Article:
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C.D. Warner, et al., comp.  The Library of the World’s Best Literature.
An Anthology in Thirty Volumes.  1917.
William Beckford (1760–1844)
Critical and Biographical Introduction
THE TRANSLATION from a defective Arabic manuscript of the ‘Book of the Thousand Nights and A Night,’ first into the French by Galland, about 1705, and presently into various English versions, exerted an immediate influence on French, German, and English romance. The pseudo-Oriental or semi-Oriental tale of home-manufacture sprang into existence right and left with the publishers of London and Paris, and in German centers of letters. Hope’s ‘Anastasius, or Memoirs of a Modern Greek,’ Lewis’s ‘The Monk,’ the German Hauff’s admirable ‘Stories of the Caravan, the Inn, and the Palace,’ Rückert’s ‘Tales of the Genii,’ and William Beckford’s ‘History of the Caliph Vathek,’ are among the finest performances of the sort: productions more or less Eastern in sentiment and in their details of local color, but independent of direct originals in the Persian or Arabic, so far as is conclusively known.  1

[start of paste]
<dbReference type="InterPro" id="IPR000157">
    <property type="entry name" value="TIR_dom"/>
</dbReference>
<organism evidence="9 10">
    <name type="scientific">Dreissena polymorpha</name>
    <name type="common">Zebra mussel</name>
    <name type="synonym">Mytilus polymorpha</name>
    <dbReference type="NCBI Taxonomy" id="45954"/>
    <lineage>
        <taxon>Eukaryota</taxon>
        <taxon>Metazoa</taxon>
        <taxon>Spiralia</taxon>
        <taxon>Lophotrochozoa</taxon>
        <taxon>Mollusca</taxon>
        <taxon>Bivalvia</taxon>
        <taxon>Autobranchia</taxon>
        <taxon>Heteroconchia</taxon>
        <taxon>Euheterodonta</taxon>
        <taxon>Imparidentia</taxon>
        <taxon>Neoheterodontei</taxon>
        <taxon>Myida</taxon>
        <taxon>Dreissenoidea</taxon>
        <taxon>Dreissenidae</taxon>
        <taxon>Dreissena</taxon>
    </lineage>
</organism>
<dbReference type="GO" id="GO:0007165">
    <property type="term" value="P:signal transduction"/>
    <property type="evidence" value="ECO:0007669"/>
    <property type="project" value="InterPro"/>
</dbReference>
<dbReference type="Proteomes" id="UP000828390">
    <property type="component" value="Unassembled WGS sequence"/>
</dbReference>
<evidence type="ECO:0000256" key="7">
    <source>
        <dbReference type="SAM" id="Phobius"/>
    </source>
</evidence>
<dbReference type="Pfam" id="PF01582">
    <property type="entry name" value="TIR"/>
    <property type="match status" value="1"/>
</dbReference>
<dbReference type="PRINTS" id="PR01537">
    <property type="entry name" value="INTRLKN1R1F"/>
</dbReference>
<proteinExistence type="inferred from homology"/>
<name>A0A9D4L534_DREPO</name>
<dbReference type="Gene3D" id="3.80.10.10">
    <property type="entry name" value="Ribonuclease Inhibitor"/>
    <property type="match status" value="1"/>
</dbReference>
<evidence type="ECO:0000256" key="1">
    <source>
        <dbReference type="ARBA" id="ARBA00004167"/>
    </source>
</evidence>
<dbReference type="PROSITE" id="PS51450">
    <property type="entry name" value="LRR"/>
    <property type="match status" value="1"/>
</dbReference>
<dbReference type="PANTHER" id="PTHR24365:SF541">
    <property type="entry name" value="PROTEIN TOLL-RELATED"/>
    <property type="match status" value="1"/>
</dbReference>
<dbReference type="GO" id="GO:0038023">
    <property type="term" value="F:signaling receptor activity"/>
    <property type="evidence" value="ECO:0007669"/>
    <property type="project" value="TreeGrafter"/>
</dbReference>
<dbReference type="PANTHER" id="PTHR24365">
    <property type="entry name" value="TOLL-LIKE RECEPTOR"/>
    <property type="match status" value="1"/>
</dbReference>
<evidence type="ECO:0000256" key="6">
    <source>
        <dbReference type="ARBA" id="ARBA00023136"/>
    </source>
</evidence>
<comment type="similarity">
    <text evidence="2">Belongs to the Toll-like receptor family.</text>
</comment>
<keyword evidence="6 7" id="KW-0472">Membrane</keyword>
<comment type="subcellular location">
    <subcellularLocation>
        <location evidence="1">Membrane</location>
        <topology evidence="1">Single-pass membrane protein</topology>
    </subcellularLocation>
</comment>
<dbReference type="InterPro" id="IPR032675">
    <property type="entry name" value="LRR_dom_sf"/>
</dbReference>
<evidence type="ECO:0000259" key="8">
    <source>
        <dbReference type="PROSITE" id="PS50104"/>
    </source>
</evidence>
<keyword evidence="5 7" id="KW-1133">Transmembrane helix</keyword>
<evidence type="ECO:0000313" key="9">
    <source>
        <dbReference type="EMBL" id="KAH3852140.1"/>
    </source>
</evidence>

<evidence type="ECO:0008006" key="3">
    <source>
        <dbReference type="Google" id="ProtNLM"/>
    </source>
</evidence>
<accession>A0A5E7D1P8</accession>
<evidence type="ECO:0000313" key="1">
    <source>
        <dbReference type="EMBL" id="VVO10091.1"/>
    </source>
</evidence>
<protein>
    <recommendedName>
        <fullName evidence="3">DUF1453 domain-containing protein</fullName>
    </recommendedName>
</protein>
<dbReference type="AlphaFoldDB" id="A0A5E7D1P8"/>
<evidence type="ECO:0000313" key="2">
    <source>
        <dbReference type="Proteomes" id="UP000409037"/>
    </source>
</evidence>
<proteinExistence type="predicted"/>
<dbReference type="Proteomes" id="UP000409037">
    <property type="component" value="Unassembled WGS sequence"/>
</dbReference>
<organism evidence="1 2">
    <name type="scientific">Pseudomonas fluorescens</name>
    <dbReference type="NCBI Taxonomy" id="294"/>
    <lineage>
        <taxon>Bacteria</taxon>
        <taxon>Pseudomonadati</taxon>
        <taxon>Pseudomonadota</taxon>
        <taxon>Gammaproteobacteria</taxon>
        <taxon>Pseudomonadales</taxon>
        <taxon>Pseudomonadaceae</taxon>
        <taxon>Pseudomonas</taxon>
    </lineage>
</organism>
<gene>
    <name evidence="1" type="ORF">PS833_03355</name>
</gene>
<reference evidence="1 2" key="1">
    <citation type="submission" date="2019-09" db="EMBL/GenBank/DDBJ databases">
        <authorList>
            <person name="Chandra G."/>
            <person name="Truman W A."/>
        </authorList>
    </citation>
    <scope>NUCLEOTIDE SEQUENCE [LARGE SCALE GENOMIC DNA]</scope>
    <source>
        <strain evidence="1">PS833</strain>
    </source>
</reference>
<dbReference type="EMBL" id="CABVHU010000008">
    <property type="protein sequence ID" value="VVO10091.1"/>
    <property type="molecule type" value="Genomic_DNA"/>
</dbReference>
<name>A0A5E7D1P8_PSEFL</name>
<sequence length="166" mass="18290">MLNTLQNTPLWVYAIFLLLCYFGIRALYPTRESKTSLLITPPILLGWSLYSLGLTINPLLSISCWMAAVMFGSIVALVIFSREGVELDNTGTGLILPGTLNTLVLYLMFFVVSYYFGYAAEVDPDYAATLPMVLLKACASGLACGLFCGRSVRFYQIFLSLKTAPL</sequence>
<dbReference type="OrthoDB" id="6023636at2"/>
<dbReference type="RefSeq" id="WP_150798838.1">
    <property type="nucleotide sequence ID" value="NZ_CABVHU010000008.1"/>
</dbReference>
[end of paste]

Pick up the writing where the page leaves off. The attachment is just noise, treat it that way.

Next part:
William Beckford, born at London (of a strong line which included a governor of Jamaica), dying in 1844, is a figure of distinction merely as an Englishman of his time, aside from his one claim to literary remembrance. His father’s death left him the richest untitled citizen of England. He was not sent to a university, but immense care was given to his education, in which Lord Chatham personally interested himself; and he traveled widely. The result of this, on a very receptive mind with varied natural gifts, was to make Beckford an ideal dilettante. His tastes in literature, painting, music (in which Mozart was his tutor), sculpture, architecture, and what not, were refined to the highest nicety. He was able to gratify each of them as such a man can rarely have the means to do. He built palaces and towers of splendor instead of merely a beautiful country seat. He tried to reproduce Vathek’s halls in stone and stucco, employing relays of workmen by day and night, on two several occasions and estates, for many months. Where other men got together moderate collections of bibelots, Beckford amassed whole museums. If a builder’s neglect or a fire destroyed his rarities and damaged his estates to the extent of forty or fifty thousand pounds, Beckford merely rebuilt and re-collected. These tastes and lavish expenditures gradually set themselves in a current toward things Eastern. His magnificent retreat at Cintra in Portugal, his vast Fonthill Abbey and Lansdowne Hill estates in England, were only appanages of his sumptuous state. England and Europe talked of him and of his properties. He was a typical egotist: but an agreeable and gracious man, esteemed by a circle of friends not called upon to be his sycophants; and he kept in close touch with the intellectual life of all Europe.  2